AVIATION

Reduce air transport charges, EAC bloc told

These are mainly fees and taxes.

In Summary

•The taxes and fees compose 50 per cent of air tickets costs.

•The average airport charges in Eastern Africa is at $579.78 (about Sh6,3816), which is said to be on the higher side.

Uganda airlines plane
Uganda airlines plane
Image: HANDOUT

The East African Business Council (EABC) has called for the reduction of air-related fees and taxes to bring down the cost of air transport in the East Africa region.

This, as regional carriers position themselves for post-covid recovery where the pandemic saw the African aviation industry lose up to $10.21 billion (Sh1.12 trillion) in potential passenger revenue African Airlines Association.

The average airport charges in Eastern Africa is at $579.78 (about Sh6,3816), which is said to be on the higher side.

This is increasing air passenger ticket and cargo costs, making the  EAC bloc uncompetitive, EABC chief executive John Kalisa notes. 

In Eastern Africa, passenger taxes on regional departures are averaged at $46.16 (Sh5,080)  while international departures taxes are at $47.85(Sh5,266).

Passengers are also charged transfer and arrival taxes and fees.

Apart from taxes levied directly on the ticket, airlines are also charged  noise, parking, common user terminal equipment, jetway charge and passenger bus transfer fees,further increasing their operating costs.

Speaking during his courtesy visit to RwandAir, Kalisa urged the ministers in charge of transport in the EAC partner states to reduce and align the air parking, landing, navigation, handling fees and taxes, in order to increase traffic volumes and build resilience and recovery of the air transport sector in the EAC bloc.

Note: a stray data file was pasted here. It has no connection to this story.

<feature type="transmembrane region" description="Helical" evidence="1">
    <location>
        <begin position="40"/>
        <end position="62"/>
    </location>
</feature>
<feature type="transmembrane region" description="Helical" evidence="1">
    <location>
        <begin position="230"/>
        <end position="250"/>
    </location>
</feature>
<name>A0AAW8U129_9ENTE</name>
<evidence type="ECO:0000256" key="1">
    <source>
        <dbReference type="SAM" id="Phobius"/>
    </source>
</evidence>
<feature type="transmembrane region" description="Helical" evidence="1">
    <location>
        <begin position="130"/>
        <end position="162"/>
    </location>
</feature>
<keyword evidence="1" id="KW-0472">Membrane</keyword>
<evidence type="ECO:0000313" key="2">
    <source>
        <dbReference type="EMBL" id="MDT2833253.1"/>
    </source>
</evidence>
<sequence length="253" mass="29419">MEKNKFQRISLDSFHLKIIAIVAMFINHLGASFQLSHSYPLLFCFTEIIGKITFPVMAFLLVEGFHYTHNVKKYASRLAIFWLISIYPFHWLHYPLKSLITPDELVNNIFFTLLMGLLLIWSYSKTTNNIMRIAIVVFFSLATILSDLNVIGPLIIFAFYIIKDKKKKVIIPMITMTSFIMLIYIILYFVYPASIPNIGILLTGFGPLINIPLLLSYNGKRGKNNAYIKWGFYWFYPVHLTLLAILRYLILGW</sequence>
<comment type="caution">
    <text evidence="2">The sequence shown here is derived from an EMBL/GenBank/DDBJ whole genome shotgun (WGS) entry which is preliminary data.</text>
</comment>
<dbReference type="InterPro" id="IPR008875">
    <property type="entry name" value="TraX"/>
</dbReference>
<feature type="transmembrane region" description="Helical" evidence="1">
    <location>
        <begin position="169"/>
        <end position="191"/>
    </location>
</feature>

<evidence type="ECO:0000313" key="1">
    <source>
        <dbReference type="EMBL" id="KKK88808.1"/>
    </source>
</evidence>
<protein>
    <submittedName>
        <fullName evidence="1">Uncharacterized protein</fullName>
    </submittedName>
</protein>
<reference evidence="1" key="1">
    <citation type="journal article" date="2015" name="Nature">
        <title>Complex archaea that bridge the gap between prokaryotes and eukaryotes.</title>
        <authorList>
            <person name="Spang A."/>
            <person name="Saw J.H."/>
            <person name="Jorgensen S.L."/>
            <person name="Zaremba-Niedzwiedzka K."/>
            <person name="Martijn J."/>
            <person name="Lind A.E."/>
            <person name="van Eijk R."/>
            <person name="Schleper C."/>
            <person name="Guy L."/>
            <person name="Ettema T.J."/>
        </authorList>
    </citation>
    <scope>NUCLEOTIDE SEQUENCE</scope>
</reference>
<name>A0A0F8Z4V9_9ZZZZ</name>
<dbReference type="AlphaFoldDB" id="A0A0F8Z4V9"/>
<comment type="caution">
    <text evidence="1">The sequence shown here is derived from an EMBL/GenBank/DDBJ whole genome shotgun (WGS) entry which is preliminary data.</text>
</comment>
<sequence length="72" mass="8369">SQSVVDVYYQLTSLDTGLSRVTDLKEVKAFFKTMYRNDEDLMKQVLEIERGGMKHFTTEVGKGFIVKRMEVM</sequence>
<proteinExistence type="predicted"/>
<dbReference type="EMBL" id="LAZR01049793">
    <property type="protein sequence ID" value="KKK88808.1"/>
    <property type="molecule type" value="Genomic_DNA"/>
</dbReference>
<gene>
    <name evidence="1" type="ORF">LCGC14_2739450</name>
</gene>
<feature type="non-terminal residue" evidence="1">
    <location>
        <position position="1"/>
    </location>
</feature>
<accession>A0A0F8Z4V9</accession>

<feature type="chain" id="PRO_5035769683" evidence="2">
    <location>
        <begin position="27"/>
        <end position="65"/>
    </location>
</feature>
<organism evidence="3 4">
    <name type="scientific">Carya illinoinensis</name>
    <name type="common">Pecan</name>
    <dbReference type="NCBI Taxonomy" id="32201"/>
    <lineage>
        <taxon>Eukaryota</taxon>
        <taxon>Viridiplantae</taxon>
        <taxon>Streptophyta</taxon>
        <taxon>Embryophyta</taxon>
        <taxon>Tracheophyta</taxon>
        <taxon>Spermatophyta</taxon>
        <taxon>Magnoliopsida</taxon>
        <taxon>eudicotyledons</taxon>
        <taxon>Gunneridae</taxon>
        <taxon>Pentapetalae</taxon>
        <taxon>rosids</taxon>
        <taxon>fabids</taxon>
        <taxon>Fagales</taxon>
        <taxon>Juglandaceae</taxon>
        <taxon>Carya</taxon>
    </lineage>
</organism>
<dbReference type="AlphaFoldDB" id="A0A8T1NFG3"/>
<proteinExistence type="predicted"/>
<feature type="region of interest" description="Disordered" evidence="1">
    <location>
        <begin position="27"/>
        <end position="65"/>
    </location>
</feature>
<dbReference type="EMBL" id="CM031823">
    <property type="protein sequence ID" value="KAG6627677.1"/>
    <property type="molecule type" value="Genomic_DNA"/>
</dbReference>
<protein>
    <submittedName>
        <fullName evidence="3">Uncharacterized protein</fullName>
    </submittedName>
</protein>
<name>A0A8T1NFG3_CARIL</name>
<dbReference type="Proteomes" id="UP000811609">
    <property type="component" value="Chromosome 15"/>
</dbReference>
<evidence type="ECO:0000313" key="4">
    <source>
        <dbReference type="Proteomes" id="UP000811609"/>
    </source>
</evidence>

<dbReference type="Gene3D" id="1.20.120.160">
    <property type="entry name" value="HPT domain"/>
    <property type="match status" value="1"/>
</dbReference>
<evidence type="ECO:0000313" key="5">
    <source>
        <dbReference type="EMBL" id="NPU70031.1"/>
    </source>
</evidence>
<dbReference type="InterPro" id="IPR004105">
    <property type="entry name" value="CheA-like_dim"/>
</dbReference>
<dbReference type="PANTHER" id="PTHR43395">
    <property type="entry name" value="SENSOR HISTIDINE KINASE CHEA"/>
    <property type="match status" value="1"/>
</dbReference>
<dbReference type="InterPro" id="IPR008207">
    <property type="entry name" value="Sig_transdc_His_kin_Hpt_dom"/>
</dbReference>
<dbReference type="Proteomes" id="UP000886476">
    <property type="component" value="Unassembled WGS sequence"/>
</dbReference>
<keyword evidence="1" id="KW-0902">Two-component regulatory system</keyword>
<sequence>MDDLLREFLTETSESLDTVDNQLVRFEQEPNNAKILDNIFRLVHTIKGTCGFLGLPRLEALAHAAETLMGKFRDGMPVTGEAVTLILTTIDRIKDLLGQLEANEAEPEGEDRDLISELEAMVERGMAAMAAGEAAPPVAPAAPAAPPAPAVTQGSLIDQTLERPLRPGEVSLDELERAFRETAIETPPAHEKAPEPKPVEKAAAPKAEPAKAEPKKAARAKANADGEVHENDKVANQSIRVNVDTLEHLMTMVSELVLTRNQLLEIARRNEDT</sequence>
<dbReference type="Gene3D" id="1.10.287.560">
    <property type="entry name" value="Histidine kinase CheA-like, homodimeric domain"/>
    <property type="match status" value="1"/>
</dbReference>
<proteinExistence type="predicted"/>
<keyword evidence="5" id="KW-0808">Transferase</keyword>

Air taxes and fees compose 50 per cent of air tickets costs, Kalisa noted.

"Reduction of these charges will lower operating and air-ticket costs leading to higher air traffic volumes, boosting regional tourism and business," he said.

RwandAir CEO Yvonne Makolo said:“ The region  needs a change of mindset as air travel is not a luxury but a necessity especially now with the disruptions of Covid-19 pandemic.”

She urged EABC to push for market access under the African Continental Free trade Area in order to boost export of EAC products.

She also urged the EAC partner states to grant each other the fifth freedoms.

 RwandAir has diversified to new routes such as Goma, Luanda, Maputo, Accra, Libreville in Africa. 

The Rwandan national carrier is among regional airlines which have set strong investment plans for growth.

It is eyeing a pie of the regional and international routes, buoyed by investment from Middle Eastern giant Qatar Airways, which in February last year announced a 49 per cent acquisition (stake) in the carrier.

Qatar Airways and the Rwandan government have also entered into an investment partnership whereby the Middle Eastern carrier agreed to take a 60 per cent stake in the new Bugesera airport (east of Kigali), a project worth nearly $1.3billion(Sh140 billion).

Kalisa commended RwandAir for achieving diamond status in the APEX health safety audit.

He urged airlines to diversify and partner in routes to enhance capacity  utilisation.

EABC chief executive John Kalisa with RwandAir CEO Yvonne Makolo during a courtesy call to the airline/HANDOUT
EABC chief executive John Kalisa with RwandAir CEO Yvonne Makolo during a courtesy call to the airline/HANDOUT